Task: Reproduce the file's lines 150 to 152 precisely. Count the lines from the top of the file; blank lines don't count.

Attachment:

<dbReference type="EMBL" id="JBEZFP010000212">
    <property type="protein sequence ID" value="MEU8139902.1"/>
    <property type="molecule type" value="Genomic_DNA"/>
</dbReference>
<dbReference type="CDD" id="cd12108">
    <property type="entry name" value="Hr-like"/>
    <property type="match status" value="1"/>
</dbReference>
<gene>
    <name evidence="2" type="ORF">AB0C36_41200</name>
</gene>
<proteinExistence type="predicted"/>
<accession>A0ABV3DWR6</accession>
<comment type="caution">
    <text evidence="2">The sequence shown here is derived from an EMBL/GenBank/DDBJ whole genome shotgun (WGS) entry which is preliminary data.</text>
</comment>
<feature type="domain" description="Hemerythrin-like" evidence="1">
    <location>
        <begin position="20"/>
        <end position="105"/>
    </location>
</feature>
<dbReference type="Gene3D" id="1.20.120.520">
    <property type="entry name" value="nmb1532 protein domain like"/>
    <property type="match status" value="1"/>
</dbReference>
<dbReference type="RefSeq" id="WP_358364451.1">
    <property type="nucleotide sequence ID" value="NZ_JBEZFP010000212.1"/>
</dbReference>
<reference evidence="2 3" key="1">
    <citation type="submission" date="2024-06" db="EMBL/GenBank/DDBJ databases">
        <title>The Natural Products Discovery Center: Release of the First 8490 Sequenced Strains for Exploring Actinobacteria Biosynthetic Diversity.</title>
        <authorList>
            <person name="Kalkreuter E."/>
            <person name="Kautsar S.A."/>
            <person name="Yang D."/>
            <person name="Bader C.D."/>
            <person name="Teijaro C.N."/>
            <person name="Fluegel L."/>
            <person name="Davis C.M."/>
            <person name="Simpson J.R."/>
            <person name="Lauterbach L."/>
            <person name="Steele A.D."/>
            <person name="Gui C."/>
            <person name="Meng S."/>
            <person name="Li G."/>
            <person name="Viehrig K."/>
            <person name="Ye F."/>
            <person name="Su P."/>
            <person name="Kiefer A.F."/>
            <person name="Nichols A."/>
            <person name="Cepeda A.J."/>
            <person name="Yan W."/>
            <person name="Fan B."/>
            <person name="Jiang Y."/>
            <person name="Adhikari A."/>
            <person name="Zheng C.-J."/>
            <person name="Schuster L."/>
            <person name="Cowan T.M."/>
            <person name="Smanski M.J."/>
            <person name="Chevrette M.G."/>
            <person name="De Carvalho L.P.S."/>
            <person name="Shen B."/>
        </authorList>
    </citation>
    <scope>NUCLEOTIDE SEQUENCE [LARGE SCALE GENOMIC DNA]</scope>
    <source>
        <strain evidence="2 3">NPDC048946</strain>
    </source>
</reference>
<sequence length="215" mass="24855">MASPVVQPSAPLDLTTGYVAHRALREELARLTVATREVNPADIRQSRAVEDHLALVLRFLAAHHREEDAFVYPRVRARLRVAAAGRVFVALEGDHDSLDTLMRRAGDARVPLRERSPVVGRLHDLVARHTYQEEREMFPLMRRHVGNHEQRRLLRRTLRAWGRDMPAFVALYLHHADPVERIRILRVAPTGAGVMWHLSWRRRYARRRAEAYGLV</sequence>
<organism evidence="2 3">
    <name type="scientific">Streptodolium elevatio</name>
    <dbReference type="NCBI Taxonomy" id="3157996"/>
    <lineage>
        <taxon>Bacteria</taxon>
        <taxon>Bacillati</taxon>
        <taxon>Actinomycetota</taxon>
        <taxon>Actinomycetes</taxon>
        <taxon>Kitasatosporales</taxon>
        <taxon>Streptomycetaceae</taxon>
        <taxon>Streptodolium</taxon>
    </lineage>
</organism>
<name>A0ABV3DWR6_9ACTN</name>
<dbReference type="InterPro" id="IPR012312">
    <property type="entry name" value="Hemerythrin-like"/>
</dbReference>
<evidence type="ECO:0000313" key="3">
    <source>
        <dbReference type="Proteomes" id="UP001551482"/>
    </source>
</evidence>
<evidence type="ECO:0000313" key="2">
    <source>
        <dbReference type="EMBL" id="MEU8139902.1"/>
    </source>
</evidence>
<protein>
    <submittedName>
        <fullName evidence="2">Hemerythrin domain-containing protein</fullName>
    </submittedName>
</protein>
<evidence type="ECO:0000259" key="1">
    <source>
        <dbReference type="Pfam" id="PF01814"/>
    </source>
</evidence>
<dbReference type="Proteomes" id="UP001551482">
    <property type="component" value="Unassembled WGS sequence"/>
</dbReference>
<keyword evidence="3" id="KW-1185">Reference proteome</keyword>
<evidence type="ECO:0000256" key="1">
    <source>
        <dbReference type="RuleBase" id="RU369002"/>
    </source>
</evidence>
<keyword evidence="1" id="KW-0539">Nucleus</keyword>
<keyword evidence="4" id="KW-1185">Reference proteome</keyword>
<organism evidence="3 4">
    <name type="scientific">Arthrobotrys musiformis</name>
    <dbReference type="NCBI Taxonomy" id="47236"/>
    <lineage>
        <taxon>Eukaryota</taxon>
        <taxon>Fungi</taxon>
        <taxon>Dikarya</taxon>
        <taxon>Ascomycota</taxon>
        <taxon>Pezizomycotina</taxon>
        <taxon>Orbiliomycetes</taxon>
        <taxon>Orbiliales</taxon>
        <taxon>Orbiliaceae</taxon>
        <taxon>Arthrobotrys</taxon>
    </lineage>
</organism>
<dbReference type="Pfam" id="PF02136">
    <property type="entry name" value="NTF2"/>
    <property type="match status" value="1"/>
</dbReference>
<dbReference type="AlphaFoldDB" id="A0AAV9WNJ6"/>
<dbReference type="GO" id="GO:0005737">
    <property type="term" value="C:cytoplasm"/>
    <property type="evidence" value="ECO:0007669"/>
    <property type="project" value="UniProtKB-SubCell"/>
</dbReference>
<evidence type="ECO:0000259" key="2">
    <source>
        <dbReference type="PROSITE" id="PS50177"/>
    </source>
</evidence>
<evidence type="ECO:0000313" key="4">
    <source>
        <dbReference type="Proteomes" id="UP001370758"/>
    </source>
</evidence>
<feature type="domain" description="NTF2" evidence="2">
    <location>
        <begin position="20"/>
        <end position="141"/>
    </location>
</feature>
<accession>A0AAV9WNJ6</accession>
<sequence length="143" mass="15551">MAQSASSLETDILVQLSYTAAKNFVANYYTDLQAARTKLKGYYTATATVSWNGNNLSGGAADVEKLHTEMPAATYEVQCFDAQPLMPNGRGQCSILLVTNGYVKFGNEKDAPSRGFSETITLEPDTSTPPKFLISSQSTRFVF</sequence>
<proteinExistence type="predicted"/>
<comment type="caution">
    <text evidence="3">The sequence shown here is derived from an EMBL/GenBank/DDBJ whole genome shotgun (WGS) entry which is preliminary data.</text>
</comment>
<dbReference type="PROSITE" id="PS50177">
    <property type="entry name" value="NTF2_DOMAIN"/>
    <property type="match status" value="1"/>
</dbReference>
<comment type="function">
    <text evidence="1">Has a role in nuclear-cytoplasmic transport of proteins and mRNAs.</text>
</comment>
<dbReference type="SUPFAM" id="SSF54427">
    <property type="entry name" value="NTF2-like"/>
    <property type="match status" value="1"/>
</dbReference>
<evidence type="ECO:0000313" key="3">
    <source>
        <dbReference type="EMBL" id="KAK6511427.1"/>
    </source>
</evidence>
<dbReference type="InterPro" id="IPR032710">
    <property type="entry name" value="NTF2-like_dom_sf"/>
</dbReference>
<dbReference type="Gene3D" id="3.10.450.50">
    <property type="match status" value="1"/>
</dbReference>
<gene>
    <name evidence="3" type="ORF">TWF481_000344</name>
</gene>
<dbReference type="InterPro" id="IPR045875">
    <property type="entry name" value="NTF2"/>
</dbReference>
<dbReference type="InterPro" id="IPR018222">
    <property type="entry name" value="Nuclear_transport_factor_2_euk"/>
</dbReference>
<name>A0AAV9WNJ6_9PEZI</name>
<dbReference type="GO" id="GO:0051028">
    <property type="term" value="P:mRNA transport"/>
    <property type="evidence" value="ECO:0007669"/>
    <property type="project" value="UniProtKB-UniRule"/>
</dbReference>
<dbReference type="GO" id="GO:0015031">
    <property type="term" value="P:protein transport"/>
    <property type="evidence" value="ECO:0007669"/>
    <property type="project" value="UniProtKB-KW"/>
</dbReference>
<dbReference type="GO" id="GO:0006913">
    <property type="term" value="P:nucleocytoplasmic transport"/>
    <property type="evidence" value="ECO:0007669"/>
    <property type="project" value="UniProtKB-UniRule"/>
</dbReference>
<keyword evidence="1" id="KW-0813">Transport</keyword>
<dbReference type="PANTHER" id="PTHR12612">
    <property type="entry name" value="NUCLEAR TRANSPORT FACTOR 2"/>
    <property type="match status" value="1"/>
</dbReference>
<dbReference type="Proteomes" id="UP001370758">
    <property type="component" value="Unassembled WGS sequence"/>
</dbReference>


<evidence type="ECO:0000313" key="4">
    <source>
        <dbReference type="Proteomes" id="UP001370758"/>